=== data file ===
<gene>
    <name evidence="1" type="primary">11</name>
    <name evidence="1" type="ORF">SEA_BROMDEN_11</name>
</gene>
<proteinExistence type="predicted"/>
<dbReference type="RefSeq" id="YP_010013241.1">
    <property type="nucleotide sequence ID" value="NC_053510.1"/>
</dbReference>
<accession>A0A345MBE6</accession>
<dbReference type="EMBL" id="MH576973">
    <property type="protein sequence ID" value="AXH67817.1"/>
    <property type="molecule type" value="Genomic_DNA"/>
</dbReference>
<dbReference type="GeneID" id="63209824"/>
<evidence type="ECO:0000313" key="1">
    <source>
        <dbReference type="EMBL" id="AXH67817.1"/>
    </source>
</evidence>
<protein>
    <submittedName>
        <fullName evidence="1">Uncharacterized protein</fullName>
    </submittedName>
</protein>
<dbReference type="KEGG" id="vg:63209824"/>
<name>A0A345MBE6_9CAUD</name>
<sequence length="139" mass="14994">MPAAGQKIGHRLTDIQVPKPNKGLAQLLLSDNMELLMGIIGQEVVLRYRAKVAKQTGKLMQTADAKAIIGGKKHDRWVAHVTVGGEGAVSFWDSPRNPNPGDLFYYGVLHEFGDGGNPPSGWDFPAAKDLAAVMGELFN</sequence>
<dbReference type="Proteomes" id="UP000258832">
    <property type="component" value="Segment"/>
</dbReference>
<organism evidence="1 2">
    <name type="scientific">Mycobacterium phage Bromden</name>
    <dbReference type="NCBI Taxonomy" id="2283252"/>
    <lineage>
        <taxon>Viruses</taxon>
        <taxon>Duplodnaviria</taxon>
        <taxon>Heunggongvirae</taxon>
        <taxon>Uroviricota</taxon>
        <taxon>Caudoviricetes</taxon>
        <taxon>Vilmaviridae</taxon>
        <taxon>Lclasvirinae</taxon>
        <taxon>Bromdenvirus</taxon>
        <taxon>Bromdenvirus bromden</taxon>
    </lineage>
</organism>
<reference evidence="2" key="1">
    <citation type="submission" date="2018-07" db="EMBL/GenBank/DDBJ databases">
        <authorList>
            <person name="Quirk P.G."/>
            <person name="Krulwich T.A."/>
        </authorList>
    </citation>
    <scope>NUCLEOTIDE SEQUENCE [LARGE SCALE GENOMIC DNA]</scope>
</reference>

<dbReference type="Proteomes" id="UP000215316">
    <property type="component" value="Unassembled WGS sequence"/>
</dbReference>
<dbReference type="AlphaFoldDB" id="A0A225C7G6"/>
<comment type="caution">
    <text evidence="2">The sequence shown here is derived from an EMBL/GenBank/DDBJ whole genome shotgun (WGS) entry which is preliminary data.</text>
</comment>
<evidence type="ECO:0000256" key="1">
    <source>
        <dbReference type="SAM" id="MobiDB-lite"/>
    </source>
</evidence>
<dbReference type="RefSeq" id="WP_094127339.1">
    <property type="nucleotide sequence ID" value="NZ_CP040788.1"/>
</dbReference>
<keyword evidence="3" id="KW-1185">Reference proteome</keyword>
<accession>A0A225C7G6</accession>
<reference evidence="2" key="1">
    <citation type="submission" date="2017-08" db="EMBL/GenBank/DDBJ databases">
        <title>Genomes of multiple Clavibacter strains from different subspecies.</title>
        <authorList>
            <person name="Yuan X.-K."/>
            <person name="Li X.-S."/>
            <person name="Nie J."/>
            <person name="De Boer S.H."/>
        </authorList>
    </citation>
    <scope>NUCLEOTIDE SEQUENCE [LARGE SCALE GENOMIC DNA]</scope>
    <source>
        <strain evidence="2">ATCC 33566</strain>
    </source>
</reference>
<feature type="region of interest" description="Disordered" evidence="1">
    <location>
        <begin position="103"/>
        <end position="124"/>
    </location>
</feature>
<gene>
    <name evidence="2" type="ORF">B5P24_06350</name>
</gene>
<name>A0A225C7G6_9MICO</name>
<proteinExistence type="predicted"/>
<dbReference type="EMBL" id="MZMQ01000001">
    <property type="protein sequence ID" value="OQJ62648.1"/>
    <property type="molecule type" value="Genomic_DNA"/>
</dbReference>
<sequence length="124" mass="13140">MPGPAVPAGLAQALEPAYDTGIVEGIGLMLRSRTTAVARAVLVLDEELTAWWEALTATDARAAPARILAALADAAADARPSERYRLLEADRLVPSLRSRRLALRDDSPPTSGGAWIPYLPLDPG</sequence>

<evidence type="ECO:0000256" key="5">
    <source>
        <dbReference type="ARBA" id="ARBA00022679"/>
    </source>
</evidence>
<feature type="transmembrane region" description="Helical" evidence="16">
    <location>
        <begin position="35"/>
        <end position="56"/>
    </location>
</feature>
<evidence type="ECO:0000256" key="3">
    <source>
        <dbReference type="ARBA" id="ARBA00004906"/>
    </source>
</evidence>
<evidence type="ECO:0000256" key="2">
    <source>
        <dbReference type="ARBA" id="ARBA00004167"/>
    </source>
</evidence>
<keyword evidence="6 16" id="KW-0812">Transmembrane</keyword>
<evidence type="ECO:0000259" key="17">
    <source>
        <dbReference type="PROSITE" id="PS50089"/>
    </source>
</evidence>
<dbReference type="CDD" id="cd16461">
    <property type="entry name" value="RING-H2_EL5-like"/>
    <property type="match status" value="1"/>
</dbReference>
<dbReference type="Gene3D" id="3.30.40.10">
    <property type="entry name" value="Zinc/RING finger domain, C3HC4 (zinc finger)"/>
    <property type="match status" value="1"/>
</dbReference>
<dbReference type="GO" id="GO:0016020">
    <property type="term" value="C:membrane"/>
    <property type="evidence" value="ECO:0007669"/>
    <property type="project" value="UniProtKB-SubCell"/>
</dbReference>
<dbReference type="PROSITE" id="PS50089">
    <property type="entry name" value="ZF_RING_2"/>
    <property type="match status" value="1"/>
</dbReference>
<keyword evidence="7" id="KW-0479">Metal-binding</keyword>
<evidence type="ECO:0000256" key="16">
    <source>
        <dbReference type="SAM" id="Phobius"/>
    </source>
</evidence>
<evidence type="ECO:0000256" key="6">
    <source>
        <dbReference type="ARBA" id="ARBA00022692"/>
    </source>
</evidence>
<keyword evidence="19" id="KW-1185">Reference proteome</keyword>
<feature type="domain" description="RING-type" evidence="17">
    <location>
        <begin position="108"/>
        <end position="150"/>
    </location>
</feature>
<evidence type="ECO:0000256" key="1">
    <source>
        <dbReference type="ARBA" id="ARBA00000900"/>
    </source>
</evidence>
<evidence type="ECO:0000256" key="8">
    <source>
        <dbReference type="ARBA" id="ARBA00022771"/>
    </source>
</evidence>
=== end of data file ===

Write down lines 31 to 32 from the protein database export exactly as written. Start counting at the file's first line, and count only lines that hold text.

<organism evidence="1 2">
    <name type="scientific">Mycobacterium phage Bromden</name>